E. M. Forster, 1910
In Howards End Forster sets up two opposing forces: a life of intellect versus materialism. Lest you think the work is a dry compendium of ideas, Forster throws in a cast of engaging characters and a delicious social milieu set in Edwardian England.
The Schlegel family represents a life of spiritual, creative, and intellectual values; the Wilcox family represents a life devoted to acquisition of wealth that ignores any responsibility for the greater public good. Margaret Schlegel, the eldest sister, becomes the book's central character as she attempts to bridge the gap between the two worlds.
Forster uses metaphors to reinforce his themes; some are heavy handed, but there's one I love— the ancient wych elm that towers over the Howards End house. Symbols (see LitCourse 9) represent concepts hard to pin down with precise language, something I'm afraid to try here. But for starters think of rootedness that stretches skyward, connecting nurturing soil with the powerful sun. Start there...but don't stop there.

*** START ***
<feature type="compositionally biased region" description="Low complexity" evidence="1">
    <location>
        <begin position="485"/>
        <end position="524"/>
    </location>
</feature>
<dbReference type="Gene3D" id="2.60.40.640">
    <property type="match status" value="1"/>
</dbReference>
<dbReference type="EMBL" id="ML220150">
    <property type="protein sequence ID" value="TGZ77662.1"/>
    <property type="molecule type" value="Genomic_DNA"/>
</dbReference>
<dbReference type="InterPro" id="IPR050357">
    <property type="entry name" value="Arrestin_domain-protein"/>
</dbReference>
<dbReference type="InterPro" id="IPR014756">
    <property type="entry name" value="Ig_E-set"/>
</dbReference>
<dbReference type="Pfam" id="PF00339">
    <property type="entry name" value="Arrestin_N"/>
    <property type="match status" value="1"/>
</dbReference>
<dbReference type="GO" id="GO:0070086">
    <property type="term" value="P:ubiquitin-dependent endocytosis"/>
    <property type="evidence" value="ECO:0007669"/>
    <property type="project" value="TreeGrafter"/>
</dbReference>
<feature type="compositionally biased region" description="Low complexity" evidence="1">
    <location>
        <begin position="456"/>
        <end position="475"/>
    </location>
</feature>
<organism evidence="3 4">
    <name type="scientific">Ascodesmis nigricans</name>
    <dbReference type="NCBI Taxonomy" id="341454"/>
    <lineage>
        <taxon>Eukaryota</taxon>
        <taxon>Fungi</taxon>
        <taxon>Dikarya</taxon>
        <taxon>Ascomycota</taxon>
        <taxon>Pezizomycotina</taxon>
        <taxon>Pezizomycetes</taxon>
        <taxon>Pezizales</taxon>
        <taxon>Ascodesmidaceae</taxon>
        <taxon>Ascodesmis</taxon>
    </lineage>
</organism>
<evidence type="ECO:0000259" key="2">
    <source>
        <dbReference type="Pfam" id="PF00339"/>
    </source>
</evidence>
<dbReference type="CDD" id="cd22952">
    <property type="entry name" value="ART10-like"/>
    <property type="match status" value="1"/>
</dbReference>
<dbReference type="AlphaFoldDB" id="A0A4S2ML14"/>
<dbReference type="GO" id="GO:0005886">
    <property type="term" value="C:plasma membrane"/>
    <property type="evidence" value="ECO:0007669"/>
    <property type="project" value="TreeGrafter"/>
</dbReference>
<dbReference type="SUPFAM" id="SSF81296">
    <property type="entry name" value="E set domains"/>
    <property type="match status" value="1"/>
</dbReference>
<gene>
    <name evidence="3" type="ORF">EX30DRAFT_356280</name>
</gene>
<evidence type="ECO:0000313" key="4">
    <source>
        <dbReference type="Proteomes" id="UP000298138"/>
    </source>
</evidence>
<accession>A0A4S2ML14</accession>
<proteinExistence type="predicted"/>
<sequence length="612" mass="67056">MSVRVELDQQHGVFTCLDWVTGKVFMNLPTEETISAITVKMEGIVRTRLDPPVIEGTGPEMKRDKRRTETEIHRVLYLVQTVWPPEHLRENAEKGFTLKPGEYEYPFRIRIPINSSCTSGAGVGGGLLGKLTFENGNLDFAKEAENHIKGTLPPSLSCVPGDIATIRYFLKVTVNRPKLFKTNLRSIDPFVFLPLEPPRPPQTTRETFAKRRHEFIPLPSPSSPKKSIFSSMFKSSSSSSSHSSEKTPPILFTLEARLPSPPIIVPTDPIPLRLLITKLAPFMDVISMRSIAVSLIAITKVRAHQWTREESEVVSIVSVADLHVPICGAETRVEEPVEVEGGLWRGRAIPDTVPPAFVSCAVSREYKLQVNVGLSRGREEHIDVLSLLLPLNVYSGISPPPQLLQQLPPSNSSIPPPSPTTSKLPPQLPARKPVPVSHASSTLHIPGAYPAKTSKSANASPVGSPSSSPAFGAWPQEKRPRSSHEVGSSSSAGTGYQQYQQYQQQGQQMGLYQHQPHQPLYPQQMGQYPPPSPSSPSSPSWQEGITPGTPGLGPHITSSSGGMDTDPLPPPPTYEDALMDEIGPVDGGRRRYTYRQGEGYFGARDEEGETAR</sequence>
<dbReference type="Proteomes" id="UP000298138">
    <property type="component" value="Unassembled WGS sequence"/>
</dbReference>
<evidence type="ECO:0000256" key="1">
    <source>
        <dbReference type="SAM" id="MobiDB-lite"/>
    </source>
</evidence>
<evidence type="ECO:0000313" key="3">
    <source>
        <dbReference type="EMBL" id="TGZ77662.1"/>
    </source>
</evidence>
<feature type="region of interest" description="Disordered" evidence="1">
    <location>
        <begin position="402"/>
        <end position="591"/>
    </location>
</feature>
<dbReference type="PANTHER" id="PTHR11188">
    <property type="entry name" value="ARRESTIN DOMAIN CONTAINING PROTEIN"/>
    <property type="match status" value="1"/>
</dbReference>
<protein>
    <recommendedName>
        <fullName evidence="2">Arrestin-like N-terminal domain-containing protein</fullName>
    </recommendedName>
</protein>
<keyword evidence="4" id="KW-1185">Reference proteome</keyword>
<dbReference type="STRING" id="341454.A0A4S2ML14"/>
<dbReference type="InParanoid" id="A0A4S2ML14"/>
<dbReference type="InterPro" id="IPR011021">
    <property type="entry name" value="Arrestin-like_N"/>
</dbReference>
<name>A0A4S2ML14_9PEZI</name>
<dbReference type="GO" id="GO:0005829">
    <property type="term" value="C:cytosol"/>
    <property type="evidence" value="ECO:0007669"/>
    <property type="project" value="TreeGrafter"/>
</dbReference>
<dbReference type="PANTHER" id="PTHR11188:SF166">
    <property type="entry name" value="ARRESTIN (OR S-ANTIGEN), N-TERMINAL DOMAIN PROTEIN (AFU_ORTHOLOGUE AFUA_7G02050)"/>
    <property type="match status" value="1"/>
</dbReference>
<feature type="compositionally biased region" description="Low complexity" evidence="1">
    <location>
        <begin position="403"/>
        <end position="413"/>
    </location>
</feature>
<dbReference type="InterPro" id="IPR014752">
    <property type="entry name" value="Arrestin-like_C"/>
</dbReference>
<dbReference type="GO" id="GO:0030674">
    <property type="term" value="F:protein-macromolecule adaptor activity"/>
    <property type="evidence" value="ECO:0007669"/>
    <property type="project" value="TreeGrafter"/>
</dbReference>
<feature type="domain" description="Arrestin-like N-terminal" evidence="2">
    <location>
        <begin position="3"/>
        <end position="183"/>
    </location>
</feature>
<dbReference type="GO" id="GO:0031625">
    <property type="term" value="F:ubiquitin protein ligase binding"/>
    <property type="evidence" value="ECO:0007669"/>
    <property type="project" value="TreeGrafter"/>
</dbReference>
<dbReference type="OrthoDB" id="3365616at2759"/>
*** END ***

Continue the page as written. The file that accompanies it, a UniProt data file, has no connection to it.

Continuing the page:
Somehow though, absent the Hollywood films—and his masterpiece, A Passage to India—I’m not sure we’d still be reading a whole lot of E.M. Forster today. Howards End in particular doesn’t really plumb the ideas he puts forth, doesn’t do the digging of a first-rate writer. And some of the writing, at times, feels a bit overwrought and unimaginative.
Perhaps that's just being crabby because, overall, I enjoyed Howards End and recommend it. So read it! And then, for a real workout, read On Beauty— Zadie Smith's brilliant take on Howards End, her favorite book.
See our Reading Guide for Howards End.
* Merchant-Ivory films: Room with a View (1986); Maurice (1987), Howards End (1992). A Passage to India (1984) was directed by David Lean.
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